Grab your Awesome Mix cassette tape, a few batteries, and don’t forget your Walkman. It’s time to go on an adventure, and maybe save the galaxy. This is the Lego Walkman, specifically the Sony TPS-L2 Walkman, built by H.Y. Leung. The iconic blue, silver, and orange portable cassette player was first released in 1979. This Lego version has the clear window, all the various buttons and sliders, and even the duel headphone ports. The orange foam headphone covers stand out, a very hard shape to make with Lego. A smooth flatish oval with no studs showing. The only thing not Lego here is the headphone cord. The whole build even come with two different cassette tapes. Featuring the Awesome Mix Vol. 1 from Guardians fo the Galaxy, and a blank tape ready to record whatever. Both can be inserted and removed from the Lego Walkman.
The Atari 2600 was one of the first popular video game consoles. Originally offered in the late 1970s, the wild success eventually led the video game crash of 1983. Recreating old retro video game consoles in lego is very popular. This lego Atari 2600, created by -derjoe-, manages to keep the most defining feature of the console: its fake wood paneling. The choice of orange for the background fits the era perfectly. Not only is the 2600 made of lego, but the joystick, power adapter, Space Invaders video game cartridge, and the Pitfall video game box are also all lego. The black vented slots are present, as are all the toggle switches. The only thing missing is an old tv to play it on.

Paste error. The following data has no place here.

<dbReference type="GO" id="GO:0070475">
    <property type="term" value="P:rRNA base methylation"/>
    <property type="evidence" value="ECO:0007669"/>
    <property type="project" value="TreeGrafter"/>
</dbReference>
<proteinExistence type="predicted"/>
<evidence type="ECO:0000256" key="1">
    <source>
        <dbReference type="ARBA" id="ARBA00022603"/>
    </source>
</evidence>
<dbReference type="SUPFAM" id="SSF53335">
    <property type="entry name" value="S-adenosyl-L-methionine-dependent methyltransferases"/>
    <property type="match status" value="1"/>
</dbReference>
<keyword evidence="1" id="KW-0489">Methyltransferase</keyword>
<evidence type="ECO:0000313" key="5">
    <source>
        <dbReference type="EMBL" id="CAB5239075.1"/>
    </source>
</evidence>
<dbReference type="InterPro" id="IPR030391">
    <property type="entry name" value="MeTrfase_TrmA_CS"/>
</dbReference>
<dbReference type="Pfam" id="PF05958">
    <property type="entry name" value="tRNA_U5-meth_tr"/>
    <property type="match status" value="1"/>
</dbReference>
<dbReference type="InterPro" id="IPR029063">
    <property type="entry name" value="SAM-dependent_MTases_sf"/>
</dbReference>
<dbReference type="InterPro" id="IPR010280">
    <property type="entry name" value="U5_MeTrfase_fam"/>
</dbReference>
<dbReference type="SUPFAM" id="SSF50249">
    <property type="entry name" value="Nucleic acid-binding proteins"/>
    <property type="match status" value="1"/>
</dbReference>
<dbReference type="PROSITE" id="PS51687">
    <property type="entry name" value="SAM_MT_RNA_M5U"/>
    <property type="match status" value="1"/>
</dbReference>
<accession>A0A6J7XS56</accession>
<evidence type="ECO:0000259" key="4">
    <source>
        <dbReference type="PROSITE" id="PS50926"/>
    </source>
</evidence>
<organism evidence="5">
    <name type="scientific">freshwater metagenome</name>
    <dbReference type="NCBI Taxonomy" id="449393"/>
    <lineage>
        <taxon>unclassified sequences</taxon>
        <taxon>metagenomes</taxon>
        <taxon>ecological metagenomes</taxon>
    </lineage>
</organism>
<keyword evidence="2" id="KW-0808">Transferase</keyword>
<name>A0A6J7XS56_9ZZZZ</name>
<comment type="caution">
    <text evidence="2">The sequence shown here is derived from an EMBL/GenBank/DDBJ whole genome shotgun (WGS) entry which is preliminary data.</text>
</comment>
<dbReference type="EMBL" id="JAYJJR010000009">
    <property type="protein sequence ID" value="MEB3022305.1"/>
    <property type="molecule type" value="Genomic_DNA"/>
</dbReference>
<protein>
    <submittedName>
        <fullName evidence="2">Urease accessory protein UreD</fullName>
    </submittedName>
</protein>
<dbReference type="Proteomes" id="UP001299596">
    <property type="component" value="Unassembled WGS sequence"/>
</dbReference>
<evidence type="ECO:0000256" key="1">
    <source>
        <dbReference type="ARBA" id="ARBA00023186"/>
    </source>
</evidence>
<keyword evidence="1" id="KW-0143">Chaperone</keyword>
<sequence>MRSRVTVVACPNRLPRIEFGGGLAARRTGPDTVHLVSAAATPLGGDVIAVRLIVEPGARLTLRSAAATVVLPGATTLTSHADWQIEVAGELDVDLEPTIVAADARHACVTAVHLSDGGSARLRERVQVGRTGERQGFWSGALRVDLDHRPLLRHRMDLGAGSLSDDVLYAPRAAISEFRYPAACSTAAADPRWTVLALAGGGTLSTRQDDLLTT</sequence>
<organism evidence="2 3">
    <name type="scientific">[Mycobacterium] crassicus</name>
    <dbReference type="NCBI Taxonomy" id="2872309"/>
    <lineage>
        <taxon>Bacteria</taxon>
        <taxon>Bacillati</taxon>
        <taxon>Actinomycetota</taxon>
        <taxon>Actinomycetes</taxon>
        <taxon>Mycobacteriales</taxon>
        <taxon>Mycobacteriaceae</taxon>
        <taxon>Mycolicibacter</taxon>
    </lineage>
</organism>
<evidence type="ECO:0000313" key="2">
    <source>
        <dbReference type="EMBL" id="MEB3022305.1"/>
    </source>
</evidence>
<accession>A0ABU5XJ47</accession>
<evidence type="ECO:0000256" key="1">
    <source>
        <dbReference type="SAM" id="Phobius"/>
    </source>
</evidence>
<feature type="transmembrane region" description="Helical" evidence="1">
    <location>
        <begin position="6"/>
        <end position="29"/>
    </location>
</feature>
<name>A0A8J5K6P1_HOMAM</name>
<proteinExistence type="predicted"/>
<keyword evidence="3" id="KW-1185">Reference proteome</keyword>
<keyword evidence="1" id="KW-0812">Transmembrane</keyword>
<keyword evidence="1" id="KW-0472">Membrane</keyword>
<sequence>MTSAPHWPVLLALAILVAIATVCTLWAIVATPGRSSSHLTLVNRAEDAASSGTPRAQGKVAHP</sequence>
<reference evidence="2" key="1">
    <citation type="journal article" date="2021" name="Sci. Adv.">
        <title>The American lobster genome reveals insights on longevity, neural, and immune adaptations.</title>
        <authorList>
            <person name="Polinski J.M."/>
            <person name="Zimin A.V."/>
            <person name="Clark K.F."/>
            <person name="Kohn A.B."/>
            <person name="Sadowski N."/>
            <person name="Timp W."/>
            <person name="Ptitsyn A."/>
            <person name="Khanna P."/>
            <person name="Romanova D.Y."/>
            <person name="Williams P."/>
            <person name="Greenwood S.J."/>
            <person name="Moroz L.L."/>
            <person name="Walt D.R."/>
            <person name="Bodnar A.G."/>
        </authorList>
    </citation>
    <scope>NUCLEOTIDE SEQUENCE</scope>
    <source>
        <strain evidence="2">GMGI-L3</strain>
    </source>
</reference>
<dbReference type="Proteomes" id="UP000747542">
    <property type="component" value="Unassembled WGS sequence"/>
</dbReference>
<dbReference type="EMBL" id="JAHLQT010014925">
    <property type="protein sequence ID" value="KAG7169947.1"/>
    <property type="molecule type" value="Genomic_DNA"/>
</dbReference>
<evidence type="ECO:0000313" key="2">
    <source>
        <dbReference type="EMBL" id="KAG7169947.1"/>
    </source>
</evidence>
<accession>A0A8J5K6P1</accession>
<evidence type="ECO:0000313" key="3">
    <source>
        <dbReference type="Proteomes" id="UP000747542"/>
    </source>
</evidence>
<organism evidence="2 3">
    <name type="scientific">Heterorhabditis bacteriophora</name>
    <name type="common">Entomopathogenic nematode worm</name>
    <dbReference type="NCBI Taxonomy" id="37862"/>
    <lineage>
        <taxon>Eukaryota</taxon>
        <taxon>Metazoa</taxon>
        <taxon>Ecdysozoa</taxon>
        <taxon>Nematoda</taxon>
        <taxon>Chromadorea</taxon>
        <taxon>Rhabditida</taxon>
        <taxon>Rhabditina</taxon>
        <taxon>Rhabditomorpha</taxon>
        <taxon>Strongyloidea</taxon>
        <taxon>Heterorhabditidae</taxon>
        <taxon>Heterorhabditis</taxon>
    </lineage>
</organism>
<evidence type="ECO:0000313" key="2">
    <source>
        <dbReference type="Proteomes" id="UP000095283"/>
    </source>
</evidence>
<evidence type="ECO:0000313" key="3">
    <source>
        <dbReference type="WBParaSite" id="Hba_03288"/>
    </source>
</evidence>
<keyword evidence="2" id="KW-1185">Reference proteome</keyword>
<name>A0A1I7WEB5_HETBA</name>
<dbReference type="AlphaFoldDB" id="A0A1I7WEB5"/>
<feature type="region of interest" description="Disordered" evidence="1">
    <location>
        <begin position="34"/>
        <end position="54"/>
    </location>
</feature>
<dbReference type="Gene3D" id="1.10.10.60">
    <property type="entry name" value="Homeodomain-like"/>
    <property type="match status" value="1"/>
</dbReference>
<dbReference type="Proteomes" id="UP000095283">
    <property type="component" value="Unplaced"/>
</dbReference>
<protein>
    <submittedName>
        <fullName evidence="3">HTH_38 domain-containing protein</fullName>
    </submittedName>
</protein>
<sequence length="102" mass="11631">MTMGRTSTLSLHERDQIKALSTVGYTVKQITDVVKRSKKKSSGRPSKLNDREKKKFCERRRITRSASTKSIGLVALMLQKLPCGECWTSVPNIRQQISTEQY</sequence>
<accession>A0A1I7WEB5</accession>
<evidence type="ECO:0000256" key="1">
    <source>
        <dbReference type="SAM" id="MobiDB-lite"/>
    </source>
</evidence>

The details present are all very well done. Check out the Pitfall box, a super complicated design of lego plates creating the famous artwork. The toggle switches on the console even have room to be pushed up or down. The Atari logo is a a great micro-build all on its own. Even the joystick controller has some amazing details. Check out this lego Atari VCS 2600 over here: https://www.flickr.com/photos/53163759@N04/49580879882/
This great Lego MOC is titled “A family has bought a new TV during the 70s” and is the creation of Johan Alexanderson (Jalex). They ended up using some reference photos to make sure the 1970s feeling was accurate. The end result is uncanny. Especially the old console television; I can just imagine the wooden walnut veneer. The packaging/box is also a stand out detail. It would probably take a whole Lego Minifigure family to move this TV. It also looks like a super reductive version of the famous Vincent van Gogh painting “The Starry Night” hanging on the wall.
“The idea for this creation simply came from memories when I was a kid and the exciting moment when my family came home with a brand new TV.”
Lego can be used to create anything. Most people stick to the Minifigure scale when building. But, when you go slightly larger you can create stuff that looks extremely realistic. This very retro Lego Kitchen looks like it could be at home in the 1970s. Some the details are perfect, the orange kitchen walls, the tile counter top, and old radio. Using the Lego grill piece for the mini blinds is ingenious. As is including the electrical cords for the hanging lamp, and portable radio.